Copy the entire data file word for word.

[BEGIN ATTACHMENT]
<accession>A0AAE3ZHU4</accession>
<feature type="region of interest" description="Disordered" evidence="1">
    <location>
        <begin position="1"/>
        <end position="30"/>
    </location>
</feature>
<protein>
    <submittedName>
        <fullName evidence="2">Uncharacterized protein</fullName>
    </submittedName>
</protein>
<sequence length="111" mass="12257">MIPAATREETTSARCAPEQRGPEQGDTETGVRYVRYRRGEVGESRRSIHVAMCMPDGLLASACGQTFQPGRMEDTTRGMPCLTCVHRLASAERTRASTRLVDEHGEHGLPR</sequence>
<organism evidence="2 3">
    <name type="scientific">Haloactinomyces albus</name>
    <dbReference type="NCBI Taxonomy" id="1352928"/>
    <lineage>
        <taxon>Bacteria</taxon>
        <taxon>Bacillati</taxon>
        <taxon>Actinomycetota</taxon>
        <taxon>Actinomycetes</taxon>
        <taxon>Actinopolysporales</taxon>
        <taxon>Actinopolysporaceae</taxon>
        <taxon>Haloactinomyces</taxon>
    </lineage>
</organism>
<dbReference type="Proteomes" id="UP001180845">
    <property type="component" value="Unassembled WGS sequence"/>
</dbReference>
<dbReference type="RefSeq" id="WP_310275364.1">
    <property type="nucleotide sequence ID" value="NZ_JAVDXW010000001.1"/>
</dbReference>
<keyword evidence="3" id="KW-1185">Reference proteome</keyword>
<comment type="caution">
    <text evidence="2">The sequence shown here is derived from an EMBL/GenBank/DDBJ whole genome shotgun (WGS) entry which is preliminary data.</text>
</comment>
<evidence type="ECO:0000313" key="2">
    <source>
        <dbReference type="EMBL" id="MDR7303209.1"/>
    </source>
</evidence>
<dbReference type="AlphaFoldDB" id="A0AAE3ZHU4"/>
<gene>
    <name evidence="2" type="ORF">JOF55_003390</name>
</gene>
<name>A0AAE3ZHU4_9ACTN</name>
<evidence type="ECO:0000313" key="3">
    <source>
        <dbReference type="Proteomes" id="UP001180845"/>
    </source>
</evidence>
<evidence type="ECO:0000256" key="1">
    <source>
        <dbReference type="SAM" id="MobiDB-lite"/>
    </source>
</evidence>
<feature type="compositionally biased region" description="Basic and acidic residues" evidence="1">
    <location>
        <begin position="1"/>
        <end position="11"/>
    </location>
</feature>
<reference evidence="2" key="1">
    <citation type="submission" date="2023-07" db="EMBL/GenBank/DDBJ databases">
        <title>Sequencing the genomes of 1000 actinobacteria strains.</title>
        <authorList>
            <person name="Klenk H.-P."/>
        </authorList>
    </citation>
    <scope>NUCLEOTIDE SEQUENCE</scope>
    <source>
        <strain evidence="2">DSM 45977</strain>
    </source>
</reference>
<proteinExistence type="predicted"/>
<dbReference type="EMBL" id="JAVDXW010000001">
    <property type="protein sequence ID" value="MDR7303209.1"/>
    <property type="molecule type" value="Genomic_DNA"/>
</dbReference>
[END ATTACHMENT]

<accession>A0AAE3ZHU4</accession>
<feature type="region of interest" description="Disordered" evidence="1">
    <location>
        <begin position="1"/>
        <end position="30"/>
    </location>
</feature>
<protein>
    <submittedName>
        <fullName evidence="2">Uncharacterized protein</fullName>
    </submittedName>
</protein>
<sequence length="111" mass="12257">MIPAATREETTSARCAPEQRGPEQGDTETGVRYVRYRRGEVGESRRSIHVAMCMPDGLLASACGQTFQPGRMEDTTRGMPCLTCVHRLASAERTRASTRLVDEHGEHGLPR</sequence>
<organism evidence="2 3">
    <name type="scientific">Haloactinomyces albus</name>
    <dbReference type="NCBI Taxonomy" id="1352928"/>
    <lineage>
        <taxon>Bacteria</taxon>
        <taxon>Bacillati</taxon>
        <taxon>Actinomycetota</taxon>
        <taxon>Actinomycetes</taxon>
        <taxon>Actinopolysporales</taxon>
        <taxon>Actinopolysporaceae</taxon>
        <taxon>Haloactinomyces</taxon>
    </lineage>
</organism>
<dbReference type="Proteomes" id="UP001180845">
    <property type="component" value="Unassembled WGS sequence"/>
</dbReference>
<dbReference type="RefSeq" id="WP_310275364.1">
    <property type="nucleotide sequence ID" value="NZ_JAVDXW010000001.1"/>
</dbReference>
<keyword evidence="3" id="KW-1185">Reference proteome</keyword>
<comment type="caution">
    <text evidence="2">The sequence shown here is derived from an EMBL/GenBank/DDBJ whole genome shotgun (WGS) entry which is preliminary data.</text>
</comment>
<evidence type="ECO:0000313" key="2">
    <source>
        <dbReference type="EMBL" id="MDR7303209.1"/>
    </source>
</evidence>
<dbReference type="AlphaFoldDB" id="A0AAE3ZHU4"/>
<gene>
    <name evidence="2" type="ORF">JOF55_003390</name>
</gene>
<name>A0AAE3ZHU4_9ACTN</name>
<evidence type="ECO:0000313" key="3">
    <source>
        <dbReference type="Proteomes" id="UP001180845"/>
    </source>
</evidence>
<evidence type="ECO:0000256" key="1">
    <source>
        <dbReference type="SAM" id="MobiDB-lite"/>
    </source>
</evidence>
<feature type="compositionally biased region" description="Basic and acidic residues" evidence="1">
    <location>
        <begin position="1"/>
        <end position="11"/>
    </location>
</feature>
<reference evidence="2" key="1">
    <citation type="submission" date="2023-07" db="EMBL/GenBank/DDBJ databases">
        <title>Sequencing the genomes of 1000 actinobacteria strains.</title>
        <authorList>
            <person name="Klenk H.-P."/>
        </authorList>
    </citation>
    <scope>NUCLEOTIDE SEQUENCE</scope>
    <source>
        <strain evidence="2">DSM 45977</strain>
    </source>
</reference>
<proteinExistence type="predicted"/>
<dbReference type="EMBL" id="JAVDXW010000001">
    <property type="protein sequence ID" value="MDR7303209.1"/>
    <property type="molecule type" value="Genomic_DNA"/>
</dbReference>